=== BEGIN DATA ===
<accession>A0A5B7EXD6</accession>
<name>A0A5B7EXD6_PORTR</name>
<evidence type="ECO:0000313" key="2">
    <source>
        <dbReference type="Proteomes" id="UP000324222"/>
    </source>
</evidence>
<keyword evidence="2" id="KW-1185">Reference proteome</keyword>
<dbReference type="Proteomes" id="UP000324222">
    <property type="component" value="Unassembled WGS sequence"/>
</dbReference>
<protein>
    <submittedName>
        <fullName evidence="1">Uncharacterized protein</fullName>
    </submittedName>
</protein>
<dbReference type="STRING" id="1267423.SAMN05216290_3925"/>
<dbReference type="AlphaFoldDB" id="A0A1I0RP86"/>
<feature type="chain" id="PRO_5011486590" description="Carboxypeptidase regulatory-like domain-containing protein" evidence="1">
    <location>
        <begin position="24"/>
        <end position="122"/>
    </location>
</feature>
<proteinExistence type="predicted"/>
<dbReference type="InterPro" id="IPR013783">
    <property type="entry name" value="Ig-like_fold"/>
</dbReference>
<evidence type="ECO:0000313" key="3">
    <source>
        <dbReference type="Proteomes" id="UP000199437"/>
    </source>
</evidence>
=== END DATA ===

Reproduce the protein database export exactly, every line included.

<accession>A0A5B7EXD6</accession>
<name>A0A5B7EXD6_PORTR</name>
<evidence type="ECO:0000313" key="2">
    <source>
        <dbReference type="Proteomes" id="UP000324222"/>
    </source>
</evidence>
<keyword evidence="2" id="KW-1185">Reference proteome</keyword>
<dbReference type="Proteomes" id="UP000324222">
    <property type="component" value="Unassembled WGS sequence"/>
</dbReference>
<protein>
    <submittedName>
        <fullName evidence="1">Uncharacterized protein</fullName>
    </submittedName>
</protein>
<dbReference type="STRING" id="1267423.SAMN05216290_3925"/>
<dbReference type="AlphaFoldDB" id="A0A1I0RP86"/>
<feature type="chain" id="PRO_5011486590" description="Carboxypeptidase regulatory-like domain-containing protein" evidence="1">
    <location>
        <begin position="24"/>
        <end position="122"/>
    </location>
</feature>
<proteinExistence type="predicted"/>
<dbReference type="InterPro" id="IPR013783">
    <property type="entry name" value="Ig-like_fold"/>
</dbReference>
<evidence type="ECO:0000313" key="3">
    <source>
        <dbReference type="Proteomes" id="UP000199437"/>
    </source>
</evidence>